• “A glimpse into Babel: An analysis of multilinguality in Wikidata”[5] From the abstract: “we explore the state of languages in Wikidata as of now, especially in regard to its ontology, and the relationship to Wikipedia. Furthermore, we set the multilinguality of Wikidata in the context of the real world by comparing it to the distribution of native speakers. We find an existing language maldistribution, which is less urgent in the ontology, and promising results for future improvements.”
  • “Before the sense of ‘we’: Identity work as a bridge from mass collaboration to group emergence”[6] From the paper: “… From these interviews, we identified that a Featured Article (FA) collaboration that had occurred in 2007 in the “Whooper Swan” Wikipedia article, was very important for the actions of later group work. The focus of this paper is around this foundational article.”

Illustration from “Interpolating quality dynamics in Wikipedia and demonstrating the Keilana effect”
Image by EpochFail (Aaron Halfaker), CC BY-SA 4.0

  • “Interpolating quality dynamics in Wikipedia and demonstrating the Keilana effect”[7] From the abstract: “I describe a method for measuring article quality in Wikipedia historically and at a finer granularity than was previously possible. I use this method to demonstrate an important coverage dynamic in Wikipedia (specifically, articles about women scientists) and offer this method, dataset, and open API to the research community studying Wikipedia quality dynamics.” (see also research project page on Meta-wiki)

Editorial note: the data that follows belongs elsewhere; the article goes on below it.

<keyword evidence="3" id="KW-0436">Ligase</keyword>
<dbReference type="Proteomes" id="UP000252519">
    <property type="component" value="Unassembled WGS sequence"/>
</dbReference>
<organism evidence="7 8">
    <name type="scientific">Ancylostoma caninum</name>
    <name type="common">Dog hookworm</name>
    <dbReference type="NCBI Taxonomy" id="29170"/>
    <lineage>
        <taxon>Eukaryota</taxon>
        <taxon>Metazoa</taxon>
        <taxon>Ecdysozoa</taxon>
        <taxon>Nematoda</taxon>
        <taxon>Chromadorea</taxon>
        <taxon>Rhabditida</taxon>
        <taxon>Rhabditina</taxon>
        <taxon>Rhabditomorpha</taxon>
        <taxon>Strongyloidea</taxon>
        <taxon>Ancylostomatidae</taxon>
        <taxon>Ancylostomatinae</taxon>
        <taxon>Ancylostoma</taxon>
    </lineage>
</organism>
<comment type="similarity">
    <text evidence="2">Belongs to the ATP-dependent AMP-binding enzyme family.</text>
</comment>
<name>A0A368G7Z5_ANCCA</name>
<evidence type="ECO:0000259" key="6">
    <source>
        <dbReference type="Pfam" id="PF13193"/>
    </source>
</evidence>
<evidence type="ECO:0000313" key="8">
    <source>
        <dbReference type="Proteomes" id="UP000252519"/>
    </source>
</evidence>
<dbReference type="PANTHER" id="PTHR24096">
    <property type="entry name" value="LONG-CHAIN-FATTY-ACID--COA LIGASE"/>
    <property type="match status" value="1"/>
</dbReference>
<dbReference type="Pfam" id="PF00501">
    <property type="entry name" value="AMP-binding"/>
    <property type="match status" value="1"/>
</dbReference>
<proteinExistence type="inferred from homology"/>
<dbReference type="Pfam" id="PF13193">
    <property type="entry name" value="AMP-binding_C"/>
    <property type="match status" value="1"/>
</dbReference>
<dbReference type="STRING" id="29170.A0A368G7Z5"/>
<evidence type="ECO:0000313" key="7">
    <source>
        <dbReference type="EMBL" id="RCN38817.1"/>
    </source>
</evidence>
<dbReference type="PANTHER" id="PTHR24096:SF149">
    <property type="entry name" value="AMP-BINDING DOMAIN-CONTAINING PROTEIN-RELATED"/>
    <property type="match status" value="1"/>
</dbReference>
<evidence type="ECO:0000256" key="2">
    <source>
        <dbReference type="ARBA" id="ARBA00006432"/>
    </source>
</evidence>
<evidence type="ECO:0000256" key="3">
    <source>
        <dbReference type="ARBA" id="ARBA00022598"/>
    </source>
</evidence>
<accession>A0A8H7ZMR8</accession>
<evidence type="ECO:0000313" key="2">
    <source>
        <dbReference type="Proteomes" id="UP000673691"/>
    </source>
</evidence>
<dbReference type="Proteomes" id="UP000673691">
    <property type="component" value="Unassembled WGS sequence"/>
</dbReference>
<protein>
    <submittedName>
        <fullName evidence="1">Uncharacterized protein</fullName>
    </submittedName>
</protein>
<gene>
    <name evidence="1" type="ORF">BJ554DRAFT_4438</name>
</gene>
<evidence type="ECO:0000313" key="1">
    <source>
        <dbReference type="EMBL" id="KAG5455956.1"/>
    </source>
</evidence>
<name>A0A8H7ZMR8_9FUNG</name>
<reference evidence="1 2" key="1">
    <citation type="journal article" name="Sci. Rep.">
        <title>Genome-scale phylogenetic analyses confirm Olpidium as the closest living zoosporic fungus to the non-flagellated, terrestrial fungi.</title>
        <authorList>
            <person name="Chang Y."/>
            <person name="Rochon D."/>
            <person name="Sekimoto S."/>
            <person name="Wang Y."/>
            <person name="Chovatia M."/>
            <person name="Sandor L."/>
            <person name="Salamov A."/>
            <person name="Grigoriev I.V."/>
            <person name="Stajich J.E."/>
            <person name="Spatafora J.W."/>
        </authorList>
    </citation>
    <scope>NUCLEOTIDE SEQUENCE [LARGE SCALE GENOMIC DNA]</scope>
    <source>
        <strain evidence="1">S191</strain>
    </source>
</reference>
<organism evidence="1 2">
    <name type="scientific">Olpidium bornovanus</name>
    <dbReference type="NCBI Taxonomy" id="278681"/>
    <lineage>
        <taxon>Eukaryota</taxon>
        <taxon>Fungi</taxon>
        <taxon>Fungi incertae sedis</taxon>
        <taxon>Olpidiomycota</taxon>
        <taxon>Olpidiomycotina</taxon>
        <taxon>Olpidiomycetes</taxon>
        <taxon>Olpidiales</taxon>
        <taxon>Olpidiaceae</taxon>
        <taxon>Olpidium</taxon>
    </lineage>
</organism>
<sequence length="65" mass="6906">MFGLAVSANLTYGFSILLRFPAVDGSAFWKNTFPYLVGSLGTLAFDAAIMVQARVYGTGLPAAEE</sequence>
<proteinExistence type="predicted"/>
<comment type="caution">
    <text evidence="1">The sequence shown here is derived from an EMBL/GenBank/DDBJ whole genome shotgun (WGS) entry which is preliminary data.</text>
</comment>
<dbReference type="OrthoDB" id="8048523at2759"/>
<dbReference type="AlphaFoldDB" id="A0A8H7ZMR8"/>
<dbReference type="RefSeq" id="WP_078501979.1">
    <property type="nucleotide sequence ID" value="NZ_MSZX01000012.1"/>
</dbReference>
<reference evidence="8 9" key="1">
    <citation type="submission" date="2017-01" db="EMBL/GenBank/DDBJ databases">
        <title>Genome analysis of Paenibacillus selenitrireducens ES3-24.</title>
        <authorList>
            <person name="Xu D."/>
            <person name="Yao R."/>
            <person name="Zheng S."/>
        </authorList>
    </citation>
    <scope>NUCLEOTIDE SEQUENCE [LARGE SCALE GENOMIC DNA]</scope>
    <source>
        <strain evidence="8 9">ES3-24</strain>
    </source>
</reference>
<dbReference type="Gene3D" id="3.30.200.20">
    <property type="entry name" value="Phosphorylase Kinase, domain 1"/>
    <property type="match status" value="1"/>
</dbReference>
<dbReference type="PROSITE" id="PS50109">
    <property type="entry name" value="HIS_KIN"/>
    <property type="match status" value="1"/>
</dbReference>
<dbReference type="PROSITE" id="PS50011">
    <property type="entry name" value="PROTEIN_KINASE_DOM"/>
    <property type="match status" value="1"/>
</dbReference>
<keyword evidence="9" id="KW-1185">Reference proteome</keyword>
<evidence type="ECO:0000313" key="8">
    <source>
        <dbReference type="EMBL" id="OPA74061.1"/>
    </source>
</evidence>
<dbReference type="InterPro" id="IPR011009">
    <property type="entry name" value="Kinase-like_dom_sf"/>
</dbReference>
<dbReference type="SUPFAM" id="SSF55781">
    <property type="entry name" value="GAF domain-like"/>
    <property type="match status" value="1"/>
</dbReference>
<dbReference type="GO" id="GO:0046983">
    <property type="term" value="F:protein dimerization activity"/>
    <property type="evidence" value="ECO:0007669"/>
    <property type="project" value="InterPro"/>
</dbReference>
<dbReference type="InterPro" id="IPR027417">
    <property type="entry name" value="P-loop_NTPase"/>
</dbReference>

See also our earlier coverage of another OpenSym 2017 paper: “Improved article quality predictions with deep learning

OpenSym 2016

  • “Mining team characteristics to predict Wikipedia article quality”[8] From the abstract: “The experiment involved obtaining the Spanish Wikipedia database dump and applying different data mining techniques suitable for large data sets to label the whole set of articles according to their quality (comparing them with the Featured/Good Articles, or FA/GA). Then we created the attributes that describe the characteristics of the team who produced the articles and using decision tree methods, we obtained the most relevant characteristics of the teams that produced FA/GA. The team’s maximum efficiency and the total length of contribution are the most important predictors.”